Check Structure and Foundations
If there are cracks on external walls, cracks on internal walls, and windows that jam or don’t open properly, put a big red flag in your notes. Homes can have different kinds of foundations depending on the era they were built in. It’s normal for older properties to have a few superficial cracks in the plaster, but wider horizontal cracks in paths outside or walls could indicate a deeper issue such as sub-terrain water flows or roots from nearby trees on adjoining properties.
Building & Pest Inspections
Be sure to ask the real estate agent if a building and pest inspection is included as part of the Contract of Sale or not. Some vendors elect to pay for the building and pest inspection because they believe some issues need to be surfaced to potential buyers. Don’t be afraid to pull back curtains and open and close some windows to see how they work. Similarly, check door frames and look for any signs of cracks around the edges or asymmetry.
Be Aware of Overly Styled Homes
Be aware of over-styled open homes when inspecting a property for sale! If you walk into an open home and are overpowered by fabricated smells – baking bread, oil burners, scented candles, room deodorisers – be immediately on alert. It could be an elaborate exercise in illusion to mask the smell of a damp mouldy house, stale urine affected carpets or the unmistakable scent of rodents (or previous pets). Signs of life other than human are also easy to spot. Look for weirdly positioned rugs or furniture that may be covering carpet stains, dark patches on ceilings (which may indicate possums living above) or droppings in corners that may have been missed in the clean-up.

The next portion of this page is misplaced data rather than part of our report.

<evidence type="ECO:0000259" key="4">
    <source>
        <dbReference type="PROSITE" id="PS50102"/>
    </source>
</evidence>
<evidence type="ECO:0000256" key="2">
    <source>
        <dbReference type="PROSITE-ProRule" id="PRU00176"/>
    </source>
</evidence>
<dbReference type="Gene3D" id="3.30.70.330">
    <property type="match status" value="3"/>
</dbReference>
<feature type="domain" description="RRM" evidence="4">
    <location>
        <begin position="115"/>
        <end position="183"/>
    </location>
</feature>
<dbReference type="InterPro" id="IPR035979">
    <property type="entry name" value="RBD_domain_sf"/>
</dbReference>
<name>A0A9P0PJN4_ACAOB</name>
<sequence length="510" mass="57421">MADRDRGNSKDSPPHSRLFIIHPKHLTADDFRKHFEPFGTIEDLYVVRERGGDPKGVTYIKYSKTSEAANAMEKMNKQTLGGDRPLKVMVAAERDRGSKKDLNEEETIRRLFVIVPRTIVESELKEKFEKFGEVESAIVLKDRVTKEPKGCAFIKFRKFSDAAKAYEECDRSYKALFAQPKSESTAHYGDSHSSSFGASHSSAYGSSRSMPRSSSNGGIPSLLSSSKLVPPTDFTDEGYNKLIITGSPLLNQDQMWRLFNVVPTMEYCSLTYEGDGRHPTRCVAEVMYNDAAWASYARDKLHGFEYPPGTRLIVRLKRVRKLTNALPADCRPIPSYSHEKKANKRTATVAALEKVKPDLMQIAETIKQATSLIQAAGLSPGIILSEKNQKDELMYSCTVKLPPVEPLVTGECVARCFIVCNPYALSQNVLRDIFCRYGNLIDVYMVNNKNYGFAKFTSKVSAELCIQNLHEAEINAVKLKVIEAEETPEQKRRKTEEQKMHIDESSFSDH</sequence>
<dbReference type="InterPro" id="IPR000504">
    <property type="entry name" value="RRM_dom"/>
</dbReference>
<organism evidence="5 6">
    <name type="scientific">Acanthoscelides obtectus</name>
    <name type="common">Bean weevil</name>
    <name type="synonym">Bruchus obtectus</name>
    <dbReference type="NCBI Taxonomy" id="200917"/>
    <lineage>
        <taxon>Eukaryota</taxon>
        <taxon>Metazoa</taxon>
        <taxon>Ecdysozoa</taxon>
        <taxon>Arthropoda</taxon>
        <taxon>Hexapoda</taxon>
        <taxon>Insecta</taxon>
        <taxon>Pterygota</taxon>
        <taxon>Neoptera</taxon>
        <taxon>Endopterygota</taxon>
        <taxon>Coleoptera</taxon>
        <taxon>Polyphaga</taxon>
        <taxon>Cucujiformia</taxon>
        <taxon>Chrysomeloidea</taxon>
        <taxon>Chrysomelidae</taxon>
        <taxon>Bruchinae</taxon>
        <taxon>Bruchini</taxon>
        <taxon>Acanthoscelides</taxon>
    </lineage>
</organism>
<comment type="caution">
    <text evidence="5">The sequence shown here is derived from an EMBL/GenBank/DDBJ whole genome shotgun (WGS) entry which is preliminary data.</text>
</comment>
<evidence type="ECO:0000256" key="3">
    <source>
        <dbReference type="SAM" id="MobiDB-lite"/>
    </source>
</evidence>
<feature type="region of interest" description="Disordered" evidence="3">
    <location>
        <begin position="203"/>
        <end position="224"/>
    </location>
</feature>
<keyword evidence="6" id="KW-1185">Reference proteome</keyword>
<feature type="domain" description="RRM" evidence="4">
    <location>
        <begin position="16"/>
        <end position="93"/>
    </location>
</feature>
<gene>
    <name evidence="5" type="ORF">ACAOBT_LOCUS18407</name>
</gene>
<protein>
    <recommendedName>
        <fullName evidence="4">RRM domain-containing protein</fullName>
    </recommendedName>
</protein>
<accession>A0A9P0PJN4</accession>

Check Fixtures and Fittings Are Working
As you inspect the property, turn on lights, air-conditioning units, ovens, stoves, fans, open fridges, etc. Make a note of things that don’t appear to be permanently fixed to the ground or the property and ask the agent about them. Not everything is included in every property sale so it’s good to get clear about any ‘exclusions’ like appliances, curtains, built-in furniture, outdoor shade blinds, retractable washing lines fixed to the side of the house, free-standing hot tubs, trees in pots, garden statues or sculptures, sheds and cubby houses as a few examples.
Foot, Road and Flight Path Traffic
Before you leave, stand in the street by your car for a bit and listen to the local sounds. Pay attention to what’s overhead (flightpaths?), what the local neighbourhood noise is and if you can hear the main road or the nearby train station. The open inspection may have been set at the most ideal time, but it’s worth going back to a property if you like it, at different times. Do a drive-by when school is finishing to see how busy the street is with families, or late on a Saturday night to see if that cosy pub on the corner turns into a late-night party hell.
Now that you have thoroughly inspected the property and made good notes, you are in a great position to run some comparisons against other properties and make an informed decision about your investment.